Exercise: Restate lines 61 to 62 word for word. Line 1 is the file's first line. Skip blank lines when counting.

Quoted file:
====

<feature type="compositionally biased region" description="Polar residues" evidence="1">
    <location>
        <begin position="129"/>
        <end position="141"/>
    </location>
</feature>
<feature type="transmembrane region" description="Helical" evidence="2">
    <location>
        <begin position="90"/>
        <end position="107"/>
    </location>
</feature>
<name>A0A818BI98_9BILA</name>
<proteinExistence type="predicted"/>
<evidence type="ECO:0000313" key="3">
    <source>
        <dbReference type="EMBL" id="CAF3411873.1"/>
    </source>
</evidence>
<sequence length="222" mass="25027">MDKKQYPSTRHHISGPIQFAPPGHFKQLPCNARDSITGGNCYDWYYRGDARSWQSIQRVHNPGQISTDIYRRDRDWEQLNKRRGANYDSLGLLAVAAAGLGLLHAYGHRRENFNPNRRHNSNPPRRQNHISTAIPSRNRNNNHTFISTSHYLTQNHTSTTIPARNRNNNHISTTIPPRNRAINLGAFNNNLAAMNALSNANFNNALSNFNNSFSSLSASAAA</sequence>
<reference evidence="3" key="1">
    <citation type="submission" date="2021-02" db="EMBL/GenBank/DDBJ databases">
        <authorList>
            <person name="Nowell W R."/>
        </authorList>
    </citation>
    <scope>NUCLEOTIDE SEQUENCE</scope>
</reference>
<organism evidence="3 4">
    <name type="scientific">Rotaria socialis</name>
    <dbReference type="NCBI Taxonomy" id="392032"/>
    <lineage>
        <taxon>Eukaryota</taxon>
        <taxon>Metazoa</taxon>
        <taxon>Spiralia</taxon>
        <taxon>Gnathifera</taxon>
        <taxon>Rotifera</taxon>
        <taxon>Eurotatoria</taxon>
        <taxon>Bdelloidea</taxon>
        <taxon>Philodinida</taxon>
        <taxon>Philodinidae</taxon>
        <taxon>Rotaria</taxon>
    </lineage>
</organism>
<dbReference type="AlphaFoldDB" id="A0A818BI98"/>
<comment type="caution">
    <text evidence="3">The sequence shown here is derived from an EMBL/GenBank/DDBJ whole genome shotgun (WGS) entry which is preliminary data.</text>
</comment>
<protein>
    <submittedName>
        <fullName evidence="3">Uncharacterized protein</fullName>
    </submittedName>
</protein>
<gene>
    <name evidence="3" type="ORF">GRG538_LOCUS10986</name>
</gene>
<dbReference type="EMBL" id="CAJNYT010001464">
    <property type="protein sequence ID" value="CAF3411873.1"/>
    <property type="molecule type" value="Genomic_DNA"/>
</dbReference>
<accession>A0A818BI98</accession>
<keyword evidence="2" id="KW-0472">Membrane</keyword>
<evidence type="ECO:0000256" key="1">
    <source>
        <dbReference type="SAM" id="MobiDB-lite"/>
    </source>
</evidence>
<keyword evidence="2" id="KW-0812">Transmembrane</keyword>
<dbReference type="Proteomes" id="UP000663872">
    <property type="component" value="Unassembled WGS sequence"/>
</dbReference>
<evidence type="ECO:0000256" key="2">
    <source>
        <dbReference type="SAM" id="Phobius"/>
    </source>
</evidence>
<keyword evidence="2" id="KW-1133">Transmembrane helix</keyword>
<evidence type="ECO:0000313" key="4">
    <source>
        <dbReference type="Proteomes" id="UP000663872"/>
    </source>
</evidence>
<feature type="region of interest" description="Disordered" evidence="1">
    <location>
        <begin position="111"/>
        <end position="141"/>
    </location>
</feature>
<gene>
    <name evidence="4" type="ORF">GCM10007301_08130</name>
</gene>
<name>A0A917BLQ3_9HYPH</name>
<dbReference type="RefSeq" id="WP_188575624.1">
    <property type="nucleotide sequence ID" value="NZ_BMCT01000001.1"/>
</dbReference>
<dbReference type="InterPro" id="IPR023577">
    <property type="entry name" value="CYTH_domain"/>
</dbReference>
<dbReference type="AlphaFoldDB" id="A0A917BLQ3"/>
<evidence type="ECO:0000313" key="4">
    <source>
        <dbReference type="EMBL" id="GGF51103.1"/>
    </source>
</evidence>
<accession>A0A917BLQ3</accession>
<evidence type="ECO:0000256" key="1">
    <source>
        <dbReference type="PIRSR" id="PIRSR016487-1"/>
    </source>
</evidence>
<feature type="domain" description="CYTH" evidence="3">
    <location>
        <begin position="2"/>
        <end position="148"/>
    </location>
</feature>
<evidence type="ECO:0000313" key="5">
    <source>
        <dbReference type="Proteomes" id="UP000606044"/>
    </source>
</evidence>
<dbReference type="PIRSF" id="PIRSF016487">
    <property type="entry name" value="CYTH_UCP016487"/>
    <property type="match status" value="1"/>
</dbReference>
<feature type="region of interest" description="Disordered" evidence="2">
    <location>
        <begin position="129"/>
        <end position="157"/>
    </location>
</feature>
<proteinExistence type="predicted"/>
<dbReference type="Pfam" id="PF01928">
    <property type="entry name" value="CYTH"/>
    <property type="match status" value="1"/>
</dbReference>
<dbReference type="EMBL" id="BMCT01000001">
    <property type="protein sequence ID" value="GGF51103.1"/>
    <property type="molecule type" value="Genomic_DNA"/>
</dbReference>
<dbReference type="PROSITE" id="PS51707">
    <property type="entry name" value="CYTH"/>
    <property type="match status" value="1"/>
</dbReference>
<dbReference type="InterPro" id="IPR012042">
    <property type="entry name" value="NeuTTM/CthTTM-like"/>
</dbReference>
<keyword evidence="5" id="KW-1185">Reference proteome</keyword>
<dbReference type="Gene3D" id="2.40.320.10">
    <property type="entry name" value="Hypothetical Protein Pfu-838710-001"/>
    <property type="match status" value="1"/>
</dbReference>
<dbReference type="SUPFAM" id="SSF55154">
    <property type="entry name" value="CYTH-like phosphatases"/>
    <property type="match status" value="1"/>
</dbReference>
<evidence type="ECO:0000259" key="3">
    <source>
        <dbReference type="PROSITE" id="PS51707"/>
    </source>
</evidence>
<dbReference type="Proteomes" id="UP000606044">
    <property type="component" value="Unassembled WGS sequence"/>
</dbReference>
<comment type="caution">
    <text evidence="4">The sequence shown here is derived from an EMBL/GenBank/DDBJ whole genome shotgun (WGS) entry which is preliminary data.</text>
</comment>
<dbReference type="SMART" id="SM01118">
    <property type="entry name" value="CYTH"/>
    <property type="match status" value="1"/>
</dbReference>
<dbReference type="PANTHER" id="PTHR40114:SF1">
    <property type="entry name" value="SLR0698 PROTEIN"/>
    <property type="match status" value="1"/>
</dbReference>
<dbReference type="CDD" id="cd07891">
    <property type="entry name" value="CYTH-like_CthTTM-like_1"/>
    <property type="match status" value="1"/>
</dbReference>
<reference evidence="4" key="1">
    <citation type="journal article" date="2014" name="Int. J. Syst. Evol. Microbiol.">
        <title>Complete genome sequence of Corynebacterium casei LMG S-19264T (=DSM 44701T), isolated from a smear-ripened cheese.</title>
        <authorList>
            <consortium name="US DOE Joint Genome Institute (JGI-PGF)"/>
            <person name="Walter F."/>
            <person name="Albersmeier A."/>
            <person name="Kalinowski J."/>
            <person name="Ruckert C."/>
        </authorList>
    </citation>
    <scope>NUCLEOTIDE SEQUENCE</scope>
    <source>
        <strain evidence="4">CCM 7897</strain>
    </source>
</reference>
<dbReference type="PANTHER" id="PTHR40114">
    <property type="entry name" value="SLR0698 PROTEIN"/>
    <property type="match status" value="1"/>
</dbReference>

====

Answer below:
<accession>A0A818BI98</accession>
<keyword evidence="2" id="KW-0472">Membrane</keyword>